'Disgraceful': How Saudi loyalists have responded to the Khashoggi disappearance

#Khashoggi

Khashoggi's fiancee has been targeted on social media following his disappearance, and users have pointed the finger at Qatar and Turkey

Missing Saudi journalist Jamal Khashoggi with Hatice Cengiz (Screengrab)
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Last update: 
Thursday 11 October 2018 15:29 UTC
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The disappearance and suspected murder of veteran Saudi journalist Jamal Khashoggi after he entered the Saudi consulate in Istanbul last week has set off a storm of reaction on social media.

Mostly, users have been sharing shock at the news, but amongst the posts of mourning, as well as hopes that the news might prove untrue, Saudi loyalists have been flooding social media with theories of their own.

Turkish officials told Middle East Eye that they know what happened to Khashoggi after he entered the consulate building, claiming that they are sure that he was assassinated inside.

They have not yet provided evidence or spoken on the record regarding the details of their investigation.

But Riyadh has insisted that Khashoggi left the consulate alive, and that they are unaware of his whereabouts. However, they have provided no evidence for him leaving the premises.

The Saudi consul-general, Mohammad al-Otaibi, said on Saturday that Khashoggi was not in the consulate or in Saudi Arabia after the consulate was opened to Reuters journalists.

“We are worried about this case,” he added.

However not everyone was so concerned about the fate of Khashoggi.

'Pro-Saudi Twitter bots' 

While Turkish sources maintain their certainty of Khashoggi’s assassination, with CCTV footage shows Khashoggi entering, but not leaving - social media has been filled with posts smearing Khashoggi and his fiancee, Hatice Cengiz, and blaming Turkey and Qatar for his disappearance.

And some posts use the exact same wording

Another account, known as "the Saudi alliance" on Twitter, even theorised that Cengiz is actually a man posing as Khashoggi's fiance.

Users have accused Saudi-run outlets of spreading propaganda, as well as claiming that much of the unusual theorising online is being spread by bots.

One user went back through Cengiz’ tweets and wrote a thread on Twitter poking fun at her, and questioning her relationship with Khashoggi.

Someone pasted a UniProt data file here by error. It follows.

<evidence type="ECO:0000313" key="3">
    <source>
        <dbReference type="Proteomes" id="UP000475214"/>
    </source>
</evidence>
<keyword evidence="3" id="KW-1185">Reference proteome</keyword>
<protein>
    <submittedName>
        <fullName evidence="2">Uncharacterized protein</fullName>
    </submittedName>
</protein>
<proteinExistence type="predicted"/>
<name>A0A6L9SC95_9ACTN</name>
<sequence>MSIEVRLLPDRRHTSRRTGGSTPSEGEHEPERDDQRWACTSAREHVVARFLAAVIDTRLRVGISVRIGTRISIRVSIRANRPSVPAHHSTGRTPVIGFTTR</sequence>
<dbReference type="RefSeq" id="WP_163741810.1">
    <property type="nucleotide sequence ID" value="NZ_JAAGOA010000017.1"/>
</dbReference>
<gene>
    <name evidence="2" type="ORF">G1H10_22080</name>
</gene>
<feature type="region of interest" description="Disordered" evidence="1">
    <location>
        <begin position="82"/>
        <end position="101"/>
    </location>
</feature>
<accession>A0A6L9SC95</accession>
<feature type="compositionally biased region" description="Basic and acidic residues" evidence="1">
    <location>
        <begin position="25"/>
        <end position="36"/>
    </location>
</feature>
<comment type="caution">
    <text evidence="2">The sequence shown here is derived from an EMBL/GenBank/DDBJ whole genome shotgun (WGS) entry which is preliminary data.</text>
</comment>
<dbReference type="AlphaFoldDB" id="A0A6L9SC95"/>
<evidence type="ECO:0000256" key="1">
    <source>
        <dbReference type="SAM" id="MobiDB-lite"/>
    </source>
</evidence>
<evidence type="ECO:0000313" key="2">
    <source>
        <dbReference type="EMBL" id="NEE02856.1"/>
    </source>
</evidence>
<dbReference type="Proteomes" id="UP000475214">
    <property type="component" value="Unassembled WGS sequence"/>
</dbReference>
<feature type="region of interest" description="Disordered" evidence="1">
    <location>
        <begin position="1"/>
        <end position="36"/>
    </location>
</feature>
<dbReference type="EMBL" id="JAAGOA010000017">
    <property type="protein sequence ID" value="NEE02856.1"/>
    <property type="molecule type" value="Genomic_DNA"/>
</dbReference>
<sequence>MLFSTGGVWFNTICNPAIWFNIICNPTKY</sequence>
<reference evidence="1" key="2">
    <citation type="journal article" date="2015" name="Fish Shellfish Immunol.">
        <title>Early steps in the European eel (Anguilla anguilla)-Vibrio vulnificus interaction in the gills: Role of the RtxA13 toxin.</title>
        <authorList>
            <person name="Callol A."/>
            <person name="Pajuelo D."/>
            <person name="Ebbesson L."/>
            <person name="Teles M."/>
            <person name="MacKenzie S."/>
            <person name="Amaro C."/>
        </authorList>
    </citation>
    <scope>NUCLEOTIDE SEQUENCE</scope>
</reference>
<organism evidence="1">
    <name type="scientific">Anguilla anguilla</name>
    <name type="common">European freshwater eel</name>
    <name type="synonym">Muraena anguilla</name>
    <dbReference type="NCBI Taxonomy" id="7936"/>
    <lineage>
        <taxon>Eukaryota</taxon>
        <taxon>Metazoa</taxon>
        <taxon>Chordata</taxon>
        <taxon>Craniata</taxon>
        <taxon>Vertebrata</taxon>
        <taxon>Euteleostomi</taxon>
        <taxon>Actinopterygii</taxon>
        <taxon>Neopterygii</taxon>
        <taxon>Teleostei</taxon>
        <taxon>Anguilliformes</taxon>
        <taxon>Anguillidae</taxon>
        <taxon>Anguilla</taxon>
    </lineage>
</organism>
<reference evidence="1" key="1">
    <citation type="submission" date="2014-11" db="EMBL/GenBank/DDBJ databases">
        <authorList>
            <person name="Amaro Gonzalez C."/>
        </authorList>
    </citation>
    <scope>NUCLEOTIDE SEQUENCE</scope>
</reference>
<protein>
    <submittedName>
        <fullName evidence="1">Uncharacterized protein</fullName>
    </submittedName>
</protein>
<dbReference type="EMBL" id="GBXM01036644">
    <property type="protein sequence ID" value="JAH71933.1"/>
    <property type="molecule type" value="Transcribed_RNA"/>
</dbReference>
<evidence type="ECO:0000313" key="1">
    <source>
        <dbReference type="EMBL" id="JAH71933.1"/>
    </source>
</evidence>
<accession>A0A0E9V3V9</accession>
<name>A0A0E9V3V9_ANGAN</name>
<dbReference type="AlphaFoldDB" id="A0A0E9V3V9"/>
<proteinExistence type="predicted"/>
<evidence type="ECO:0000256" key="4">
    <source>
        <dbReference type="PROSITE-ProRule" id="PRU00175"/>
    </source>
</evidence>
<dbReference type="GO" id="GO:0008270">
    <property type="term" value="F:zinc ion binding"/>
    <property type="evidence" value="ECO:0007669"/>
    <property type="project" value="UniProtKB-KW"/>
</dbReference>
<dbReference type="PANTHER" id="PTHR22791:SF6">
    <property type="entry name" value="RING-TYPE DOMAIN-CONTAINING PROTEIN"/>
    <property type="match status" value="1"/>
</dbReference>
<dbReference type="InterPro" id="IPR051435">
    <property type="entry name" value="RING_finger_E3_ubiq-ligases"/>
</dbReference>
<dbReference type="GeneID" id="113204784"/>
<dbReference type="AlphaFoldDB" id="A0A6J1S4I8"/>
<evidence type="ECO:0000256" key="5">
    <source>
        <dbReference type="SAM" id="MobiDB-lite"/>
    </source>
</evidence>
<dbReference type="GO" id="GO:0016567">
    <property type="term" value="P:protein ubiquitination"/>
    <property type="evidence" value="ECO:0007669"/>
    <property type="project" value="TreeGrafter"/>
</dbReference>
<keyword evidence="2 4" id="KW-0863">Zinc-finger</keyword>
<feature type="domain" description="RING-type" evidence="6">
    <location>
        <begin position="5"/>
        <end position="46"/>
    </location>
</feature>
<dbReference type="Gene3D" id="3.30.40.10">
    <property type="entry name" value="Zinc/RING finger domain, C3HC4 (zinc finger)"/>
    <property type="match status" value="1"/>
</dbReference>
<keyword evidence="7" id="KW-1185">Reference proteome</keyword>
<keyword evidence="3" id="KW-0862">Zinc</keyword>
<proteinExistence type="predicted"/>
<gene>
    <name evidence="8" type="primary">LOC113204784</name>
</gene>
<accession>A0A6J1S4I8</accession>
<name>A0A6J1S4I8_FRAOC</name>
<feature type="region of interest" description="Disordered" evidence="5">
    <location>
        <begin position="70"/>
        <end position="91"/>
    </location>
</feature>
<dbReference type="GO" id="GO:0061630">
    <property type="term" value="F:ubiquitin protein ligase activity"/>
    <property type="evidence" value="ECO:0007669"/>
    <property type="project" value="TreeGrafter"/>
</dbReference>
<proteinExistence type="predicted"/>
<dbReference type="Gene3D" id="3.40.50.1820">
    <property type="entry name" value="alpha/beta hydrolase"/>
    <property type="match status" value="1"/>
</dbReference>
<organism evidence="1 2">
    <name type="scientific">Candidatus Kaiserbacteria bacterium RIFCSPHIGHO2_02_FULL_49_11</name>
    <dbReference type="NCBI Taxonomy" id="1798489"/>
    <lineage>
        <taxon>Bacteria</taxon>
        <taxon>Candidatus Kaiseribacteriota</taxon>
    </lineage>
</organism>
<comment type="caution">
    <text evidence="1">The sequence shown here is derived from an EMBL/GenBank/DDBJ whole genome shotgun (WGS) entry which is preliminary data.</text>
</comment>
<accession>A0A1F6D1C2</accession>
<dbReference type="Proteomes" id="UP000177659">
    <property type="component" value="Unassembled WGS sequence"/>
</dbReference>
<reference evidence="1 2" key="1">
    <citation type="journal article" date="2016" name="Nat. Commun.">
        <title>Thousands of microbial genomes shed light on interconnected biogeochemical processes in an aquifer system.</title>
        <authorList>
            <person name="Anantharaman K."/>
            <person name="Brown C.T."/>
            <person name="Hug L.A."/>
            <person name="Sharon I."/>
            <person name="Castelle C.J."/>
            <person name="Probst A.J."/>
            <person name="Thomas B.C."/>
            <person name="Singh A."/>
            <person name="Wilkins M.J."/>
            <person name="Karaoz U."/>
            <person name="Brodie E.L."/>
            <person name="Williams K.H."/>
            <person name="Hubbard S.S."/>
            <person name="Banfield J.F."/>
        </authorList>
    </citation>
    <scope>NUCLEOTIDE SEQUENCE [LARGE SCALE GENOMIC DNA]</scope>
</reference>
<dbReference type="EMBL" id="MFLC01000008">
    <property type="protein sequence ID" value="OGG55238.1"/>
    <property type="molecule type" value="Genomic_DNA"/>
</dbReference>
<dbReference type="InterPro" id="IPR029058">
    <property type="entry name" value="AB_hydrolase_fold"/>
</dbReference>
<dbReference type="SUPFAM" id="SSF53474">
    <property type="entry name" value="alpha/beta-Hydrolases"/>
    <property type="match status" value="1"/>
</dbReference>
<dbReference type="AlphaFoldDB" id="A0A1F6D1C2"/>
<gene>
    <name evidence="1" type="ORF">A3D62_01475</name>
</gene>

The user also labelled Cengiz as part of the “Qatar blockade gang", quoting tweets she had posted in support of the Gulf country after Saudi Arabia and allies severed diplomatic ties last year.

In an attempt to deflect blame, one user also brought up the case of a US pastor who has been held in Turkey, and at the heart of a diplomatic row between the two countries:

"This isn't a case of differing opinion on the facts, it's abuse of social media by state actors using bot accounts on a large scale to confuse narratives, spread false information and harass opponent," said Ahmed Gatnash, co-founder of the Kawaakibi Foundation, a think-tank which works to promote liberal values in the Muslim world, speaking to MEE.

"Twitter have repeatedly been informed of this and urged to act."

Common use of 'bot' accounts 

This is not the first time "bots" have been used to amplify Saudi narratives of events. Assistant professor of history at the Exeter Institute of Arab and Islamic Studies, Marc Owen Jones, has researched the use of "pro-Saudi Twitter bots" to amplify online speech which is in favour of the kingdom. 

Following a diplomatic row between Riyadh and Canada after Ottawa called on the kingdom to release political prisoners, a similar flooding of social media in support of Saudi Arabia took place. Many accounts were again using the same phrases and wording in their posts criticising Canada. 

The Saudis on Tuesday rescinded an offer they made originally to allow Turkish forensic experts onto the premises.

Their offer was withdrawn after Turkish media outlets published a list of 15 Saudis who arrived in Istanbul on the same day Khashoggi disappeared.